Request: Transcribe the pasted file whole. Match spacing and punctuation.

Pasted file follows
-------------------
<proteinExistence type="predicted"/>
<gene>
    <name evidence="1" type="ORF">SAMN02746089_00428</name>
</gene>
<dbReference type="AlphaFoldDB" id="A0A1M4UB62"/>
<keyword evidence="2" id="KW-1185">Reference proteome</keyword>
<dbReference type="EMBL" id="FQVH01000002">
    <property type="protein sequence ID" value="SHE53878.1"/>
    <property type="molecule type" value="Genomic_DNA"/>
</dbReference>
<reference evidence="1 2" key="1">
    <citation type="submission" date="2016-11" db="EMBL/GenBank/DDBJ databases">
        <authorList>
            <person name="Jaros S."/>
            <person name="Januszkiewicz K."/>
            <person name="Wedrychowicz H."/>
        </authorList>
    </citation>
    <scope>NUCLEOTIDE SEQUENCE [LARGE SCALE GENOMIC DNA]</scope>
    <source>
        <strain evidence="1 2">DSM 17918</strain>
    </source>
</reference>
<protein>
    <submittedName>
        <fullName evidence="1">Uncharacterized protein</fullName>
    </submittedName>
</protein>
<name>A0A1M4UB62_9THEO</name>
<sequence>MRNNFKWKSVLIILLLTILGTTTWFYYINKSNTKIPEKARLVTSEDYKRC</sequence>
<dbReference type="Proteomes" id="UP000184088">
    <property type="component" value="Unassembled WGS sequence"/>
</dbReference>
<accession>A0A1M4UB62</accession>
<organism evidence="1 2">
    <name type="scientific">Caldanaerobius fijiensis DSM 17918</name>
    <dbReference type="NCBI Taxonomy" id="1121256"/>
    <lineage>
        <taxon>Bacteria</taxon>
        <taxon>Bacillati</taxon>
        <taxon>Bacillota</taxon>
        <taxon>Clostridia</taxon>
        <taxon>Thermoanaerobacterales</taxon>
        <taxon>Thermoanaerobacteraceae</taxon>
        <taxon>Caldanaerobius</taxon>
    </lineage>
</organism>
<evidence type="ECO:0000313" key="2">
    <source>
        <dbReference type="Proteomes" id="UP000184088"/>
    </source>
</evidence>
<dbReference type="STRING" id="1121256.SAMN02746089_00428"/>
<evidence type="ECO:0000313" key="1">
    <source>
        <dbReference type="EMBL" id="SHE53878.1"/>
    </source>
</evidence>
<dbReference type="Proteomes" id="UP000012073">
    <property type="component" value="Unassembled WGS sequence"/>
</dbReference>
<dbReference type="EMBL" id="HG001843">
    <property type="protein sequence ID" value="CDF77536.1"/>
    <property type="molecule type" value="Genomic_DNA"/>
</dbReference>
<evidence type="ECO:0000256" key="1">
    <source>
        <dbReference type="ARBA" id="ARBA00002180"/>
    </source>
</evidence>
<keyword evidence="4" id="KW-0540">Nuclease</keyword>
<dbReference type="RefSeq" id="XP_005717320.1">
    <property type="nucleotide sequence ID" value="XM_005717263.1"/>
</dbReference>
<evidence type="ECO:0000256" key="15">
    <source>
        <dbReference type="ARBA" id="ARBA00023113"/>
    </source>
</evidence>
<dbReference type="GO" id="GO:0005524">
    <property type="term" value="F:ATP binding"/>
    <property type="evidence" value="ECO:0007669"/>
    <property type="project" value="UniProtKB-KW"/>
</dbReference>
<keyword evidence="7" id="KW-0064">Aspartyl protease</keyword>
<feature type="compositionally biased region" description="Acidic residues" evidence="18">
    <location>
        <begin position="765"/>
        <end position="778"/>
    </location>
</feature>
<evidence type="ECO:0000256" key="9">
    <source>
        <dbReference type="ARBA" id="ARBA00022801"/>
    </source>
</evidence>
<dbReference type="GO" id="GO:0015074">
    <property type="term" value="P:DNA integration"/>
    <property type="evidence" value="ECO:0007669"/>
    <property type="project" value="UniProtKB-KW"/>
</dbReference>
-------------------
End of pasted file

<proteinExistence type="predicted"/>
<gene>
    <name evidence="1" type="ORF">SAMN02746089_00428</name>
</gene>
<dbReference type="AlphaFoldDB" id="A0A1M4UB62"/>
<keyword evidence="2" id="KW-1185">Reference proteome</keyword>
<dbReference type="EMBL" id="FQVH01000002">
    <property type="protein sequence ID" value="SHE53878.1"/>
    <property type="molecule type" value="Genomic_DNA"/>
</dbReference>
<reference evidence="1 2" key="1">
    <citation type="submission" date="2016-11" db="EMBL/GenBank/DDBJ databases">
        <authorList>
            <person name="Jaros S."/>
            <person name="Januszkiewicz K."/>
            <person name="Wedrychowicz H."/>
        </authorList>
    </citation>
    <scope>NUCLEOTIDE SEQUENCE [LARGE SCALE GENOMIC DNA]</scope>
    <source>
        <strain evidence="1 2">DSM 17918</strain>
    </source>
</reference>
<protein>
    <submittedName>
        <fullName evidence="1">Uncharacterized protein</fullName>
    </submittedName>
</protein>
<name>A0A1M4UB62_9THEO</name>
<sequence>MRNNFKWKSVLIILLLTILGTTTWFYYINKSNTKIPEKARLVTSEDYKRC</sequence>
<dbReference type="Proteomes" id="UP000184088">
    <property type="component" value="Unassembled WGS sequence"/>
</dbReference>
<accession>A0A1M4UB62</accession>
<organism evidence="1 2">
    <name type="scientific">Caldanaerobius fijiensis DSM 17918</name>
    <dbReference type="NCBI Taxonomy" id="1121256"/>
    <lineage>
        <taxon>Bacteria</taxon>
        <taxon>Bacillati</taxon>
        <taxon>Bacillota</taxon>
        <taxon>Clostridia</taxon>
        <taxon>Thermoanaerobacterales</taxon>
        <taxon>Thermoanaerobacteraceae</taxon>
        <taxon>Caldanaerobius</taxon>
    </lineage>
</organism>
<evidence type="ECO:0000313" key="2">
    <source>
        <dbReference type="Proteomes" id="UP000184088"/>
    </source>
</evidence>
<dbReference type="STRING" id="1121256.SAMN02746089_00428"/>
<evidence type="ECO:0000313" key="1">
    <source>
        <dbReference type="EMBL" id="SHE53878.1"/>
    </source>
</evidence>
<dbReference type="Proteomes" id="UP000012073">
    <property type="component" value="Unassembled WGS sequence"/>
</dbReference>
<dbReference type="EMBL" id="HG001843">
    <property type="protein sequence ID" value="CDF77536.1"/>
    <property type="molecule type" value="Genomic_DNA"/>
</dbReference>
<evidence type="ECO:0000256" key="1">
    <source>
        <dbReference type="ARBA" id="ARBA00002180"/>
    </source>
</evidence>
<keyword evidence="4" id="KW-0540">Nuclease</keyword>
<dbReference type="RefSeq" id="XP_005717320.1">
    <property type="nucleotide sequence ID" value="XM_005717263.1"/>
</dbReference>
<evidence type="ECO:0000256" key="15">
    <source>
        <dbReference type="ARBA" id="ARBA00023113"/>
    </source>
</evidence>
<dbReference type="GO" id="GO:0005524">
    <property type="term" value="F:ATP binding"/>
    <property type="evidence" value="ECO:0007669"/>
    <property type="project" value="UniProtKB-KW"/>
</dbReference>
<keyword evidence="7" id="KW-0064">Aspartyl protease</keyword>
<feature type="compositionally biased region" description="Acidic residues" evidence="18">
    <location>
        <begin position="765"/>
        <end position="778"/>
    </location>
</feature>
<evidence type="ECO:0000256" key="9">
    <source>
        <dbReference type="ARBA" id="ARBA00022801"/>
    </source>
</evidence>
<dbReference type="GO" id="GO:0015074">
    <property type="term" value="P:DNA integration"/>
    <property type="evidence" value="ECO:0007669"/>
    <property type="project" value="UniProtKB-KW"/>
</dbReference>